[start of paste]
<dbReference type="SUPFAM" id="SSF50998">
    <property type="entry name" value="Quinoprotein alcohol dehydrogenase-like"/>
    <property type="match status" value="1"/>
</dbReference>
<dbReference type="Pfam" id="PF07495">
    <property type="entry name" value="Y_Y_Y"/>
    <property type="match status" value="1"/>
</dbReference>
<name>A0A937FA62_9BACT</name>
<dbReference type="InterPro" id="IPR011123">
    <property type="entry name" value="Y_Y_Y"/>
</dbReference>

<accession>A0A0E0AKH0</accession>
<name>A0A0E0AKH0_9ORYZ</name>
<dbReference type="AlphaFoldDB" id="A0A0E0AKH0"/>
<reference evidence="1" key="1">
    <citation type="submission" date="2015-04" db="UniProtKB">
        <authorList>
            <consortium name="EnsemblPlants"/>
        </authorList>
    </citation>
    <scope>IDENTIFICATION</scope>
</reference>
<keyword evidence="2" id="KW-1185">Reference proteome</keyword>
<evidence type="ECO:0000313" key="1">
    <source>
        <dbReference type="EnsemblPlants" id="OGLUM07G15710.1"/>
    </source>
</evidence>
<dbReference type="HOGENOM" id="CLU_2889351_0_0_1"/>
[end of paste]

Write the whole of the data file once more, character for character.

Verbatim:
<dbReference type="SUPFAM" id="SSF50998">
    <property type="entry name" value="Quinoprotein alcohol dehydrogenase-like"/>
    <property type="match status" value="1"/>
</dbReference>
<dbReference type="Pfam" id="PF07495">
    <property type="entry name" value="Y_Y_Y"/>
    <property type="match status" value="1"/>
</dbReference>
<name>A0A937FA62_9BACT</name>
<dbReference type="InterPro" id="IPR011123">
    <property type="entry name" value="Y_Y_Y"/>
</dbReference>

<accession>A0A0E0AKH0</accession>
<name>A0A0E0AKH0_9ORYZ</name>
<dbReference type="AlphaFoldDB" id="A0A0E0AKH0"/>
<reference evidence="1" key="1">
    <citation type="submission" date="2015-04" db="UniProtKB">
        <authorList>
            <consortium name="EnsemblPlants"/>
        </authorList>
    </citation>
    <scope>IDENTIFICATION</scope>
</reference>
<keyword evidence="2" id="KW-1185">Reference proteome</keyword>
<evidence type="ECO:0000313" key="1">
    <source>
        <dbReference type="EnsemblPlants" id="OGLUM07G15710.1"/>
    </source>
</evidence>
<dbReference type="HOGENOM" id="CLU_2889351_0_0_1"/>